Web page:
Thursday, February 23, 2012

Tacome Pai Organic Farm/Backpackers

Just found this interesting little ditty in the outskirts of Hippy dippy Pai, Thailand. A friend of mine had told me about this farm where some of the backpackers gather for various reasons, but the idea is that it is a small self-sustaining community. For 125 B per day (equivalent of about $4USD) you can come and live here and have 3 meals a day. The basic principal of the camp is that everyone pitches in on the daily work such as cooking and cleaning. There is also a job board where daily work is laid out- building houses, tending the gardens, helping with the crops when in season.
The owners name is Sandot and I was greeted really warmly on arrival. He has a glass eye, it's pretty cool. Just mentioning. He also gives a talk every once in a while of how things came to be at Tacome. Unfortunately I didn't get a chance to participate this time around but apparently it is a very inspiring seminar.
The reason for me coming here is that I have seen what Pai had to offer and decided that I wanted to try something entirely different. Get off the grid whilst still being on the grid! Meaning that I still want to hang out with backpackers and be social, but meeting different kinds of people that don't want to get pissed and spend tons of money everyday. This place is all about sustainability and being close to nature. As soon as I got here I was offered to help build a house. And this isn't just any ordinary house! The bottom floor is all made out of mud with cool yellow bottles for stained-glass windows, there is bamboo poles making the second story. Today I went down to the river and collected flat stones for the floor. We poured the mud into the floor and laid it with all the stones we collected. As i  understand it a lovely couple from England are here making that house their wedding present not only for them, but for Sandot and the other backpackers as well. It's such a sweet gesture and a good solid foundation for a marriage. If you can build a house together, and travel together than it's gotta be right!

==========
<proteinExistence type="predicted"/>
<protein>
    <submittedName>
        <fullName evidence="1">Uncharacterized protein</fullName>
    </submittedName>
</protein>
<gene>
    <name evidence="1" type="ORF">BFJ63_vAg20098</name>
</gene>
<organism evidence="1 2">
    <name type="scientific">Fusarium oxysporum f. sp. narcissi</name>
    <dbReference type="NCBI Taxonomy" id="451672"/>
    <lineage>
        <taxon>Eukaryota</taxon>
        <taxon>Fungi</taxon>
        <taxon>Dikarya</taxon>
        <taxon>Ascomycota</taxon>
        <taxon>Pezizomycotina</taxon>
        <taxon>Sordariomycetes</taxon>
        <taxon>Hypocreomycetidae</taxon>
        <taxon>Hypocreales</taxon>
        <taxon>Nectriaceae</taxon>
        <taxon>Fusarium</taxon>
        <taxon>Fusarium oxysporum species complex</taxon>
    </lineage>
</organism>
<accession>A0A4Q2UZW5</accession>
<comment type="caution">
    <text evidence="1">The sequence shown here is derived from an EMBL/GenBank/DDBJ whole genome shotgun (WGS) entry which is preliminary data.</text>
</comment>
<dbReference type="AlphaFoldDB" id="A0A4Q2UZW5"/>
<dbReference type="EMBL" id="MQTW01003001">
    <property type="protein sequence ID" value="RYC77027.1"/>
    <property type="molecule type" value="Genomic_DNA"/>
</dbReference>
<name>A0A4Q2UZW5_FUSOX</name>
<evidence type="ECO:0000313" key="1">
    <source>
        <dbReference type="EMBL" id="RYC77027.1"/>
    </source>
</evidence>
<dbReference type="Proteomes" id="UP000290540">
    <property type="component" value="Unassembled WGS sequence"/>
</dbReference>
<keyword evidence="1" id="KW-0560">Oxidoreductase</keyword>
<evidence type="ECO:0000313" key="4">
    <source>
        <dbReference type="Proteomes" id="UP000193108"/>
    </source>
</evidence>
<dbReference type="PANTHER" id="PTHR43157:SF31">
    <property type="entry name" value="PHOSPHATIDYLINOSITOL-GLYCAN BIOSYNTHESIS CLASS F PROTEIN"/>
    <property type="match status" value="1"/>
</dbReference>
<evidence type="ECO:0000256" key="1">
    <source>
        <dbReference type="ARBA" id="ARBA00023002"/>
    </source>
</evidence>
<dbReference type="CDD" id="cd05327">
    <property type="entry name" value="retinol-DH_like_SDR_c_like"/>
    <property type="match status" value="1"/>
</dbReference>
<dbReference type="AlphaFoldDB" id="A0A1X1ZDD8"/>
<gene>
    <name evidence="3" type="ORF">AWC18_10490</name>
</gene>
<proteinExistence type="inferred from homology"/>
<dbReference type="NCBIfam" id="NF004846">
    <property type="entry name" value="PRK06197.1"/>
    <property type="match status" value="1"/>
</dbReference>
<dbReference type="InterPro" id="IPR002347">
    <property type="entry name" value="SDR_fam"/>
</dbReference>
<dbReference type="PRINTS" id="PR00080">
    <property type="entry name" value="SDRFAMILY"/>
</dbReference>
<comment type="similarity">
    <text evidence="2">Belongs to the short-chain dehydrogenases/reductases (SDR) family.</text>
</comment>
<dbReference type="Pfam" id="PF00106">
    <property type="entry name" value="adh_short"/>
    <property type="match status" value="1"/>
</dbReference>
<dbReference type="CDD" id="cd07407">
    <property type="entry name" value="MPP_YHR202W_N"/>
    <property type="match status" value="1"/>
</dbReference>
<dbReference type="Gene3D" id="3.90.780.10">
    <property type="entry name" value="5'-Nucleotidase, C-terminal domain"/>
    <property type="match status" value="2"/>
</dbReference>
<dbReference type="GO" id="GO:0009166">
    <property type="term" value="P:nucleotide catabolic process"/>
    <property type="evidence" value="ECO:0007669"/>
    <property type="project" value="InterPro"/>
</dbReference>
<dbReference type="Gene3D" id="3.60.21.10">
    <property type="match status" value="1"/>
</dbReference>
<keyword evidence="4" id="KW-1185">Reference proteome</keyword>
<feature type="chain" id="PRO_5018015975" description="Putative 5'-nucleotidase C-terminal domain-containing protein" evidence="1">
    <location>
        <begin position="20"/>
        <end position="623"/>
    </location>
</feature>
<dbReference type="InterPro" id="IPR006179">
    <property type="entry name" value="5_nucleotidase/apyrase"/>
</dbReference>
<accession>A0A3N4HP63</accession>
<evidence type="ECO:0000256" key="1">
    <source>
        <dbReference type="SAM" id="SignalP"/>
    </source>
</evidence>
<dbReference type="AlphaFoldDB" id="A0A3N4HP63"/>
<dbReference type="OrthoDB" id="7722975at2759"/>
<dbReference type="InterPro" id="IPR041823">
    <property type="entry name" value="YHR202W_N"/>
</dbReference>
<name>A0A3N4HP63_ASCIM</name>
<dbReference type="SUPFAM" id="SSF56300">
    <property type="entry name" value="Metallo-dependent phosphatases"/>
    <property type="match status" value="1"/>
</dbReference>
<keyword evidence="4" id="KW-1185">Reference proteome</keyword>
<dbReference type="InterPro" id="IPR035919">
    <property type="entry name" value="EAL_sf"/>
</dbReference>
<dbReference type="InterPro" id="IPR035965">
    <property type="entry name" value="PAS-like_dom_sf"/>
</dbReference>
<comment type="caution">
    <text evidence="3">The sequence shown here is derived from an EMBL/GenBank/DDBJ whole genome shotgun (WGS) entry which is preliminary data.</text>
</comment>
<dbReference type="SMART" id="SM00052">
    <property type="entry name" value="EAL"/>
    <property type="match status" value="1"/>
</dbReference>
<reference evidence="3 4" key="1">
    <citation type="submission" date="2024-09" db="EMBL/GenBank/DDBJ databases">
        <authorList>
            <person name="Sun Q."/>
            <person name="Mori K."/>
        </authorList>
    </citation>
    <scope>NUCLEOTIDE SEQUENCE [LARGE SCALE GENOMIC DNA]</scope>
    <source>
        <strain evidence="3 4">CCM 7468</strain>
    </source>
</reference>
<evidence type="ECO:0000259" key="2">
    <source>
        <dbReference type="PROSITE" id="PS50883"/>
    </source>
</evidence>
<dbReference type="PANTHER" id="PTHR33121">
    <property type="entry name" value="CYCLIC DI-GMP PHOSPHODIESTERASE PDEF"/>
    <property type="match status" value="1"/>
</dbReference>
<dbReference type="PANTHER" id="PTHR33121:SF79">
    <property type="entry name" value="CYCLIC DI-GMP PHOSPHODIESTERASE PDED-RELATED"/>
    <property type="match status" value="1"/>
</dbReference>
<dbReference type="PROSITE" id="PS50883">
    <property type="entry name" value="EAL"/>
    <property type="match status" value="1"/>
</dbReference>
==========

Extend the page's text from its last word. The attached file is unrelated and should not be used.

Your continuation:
If you are feeling up for it you can cook and help out in the kitchen. I find it to be too much pressure to cook a meal for 30 people, so I stay out of the kitchen. But I may try to learn a few things too in the process!
It's a very interesting life here. I've never used ashes as soap before, or a rice husker. Everyone is so creative always making things to benefit the camp. I've now wanted to learn more about Permaculture. As I understand it, it is a more efficient way of farming that preserves the natural integrity of the forest. Side note: this is a country that burns everything as a form of regrowth for the next generation, everything in Pai is foggy with smoke from these controlled burnings right now during dry season. Anyways, the reason I am mentioning it is because I studied biology and environmental science in a university based on agriculture, and that was the first time I have ever heard about it!!


I definitely got into the whole vibe of the camp after a day or so. There's a lot to learn so it's best to take things slow and ask if you are uncertain of where things go and what needs to be done. The thing that I have learnt from being there (despite how short it was) was seeing how much work needs to go into sustaining yourself on a farm. It is easy once you get the hang of it, and it is definitely an interesting way of living life. I know if the end of days happens during my time on Earth, I would love to come to Tacome Pai and be safe!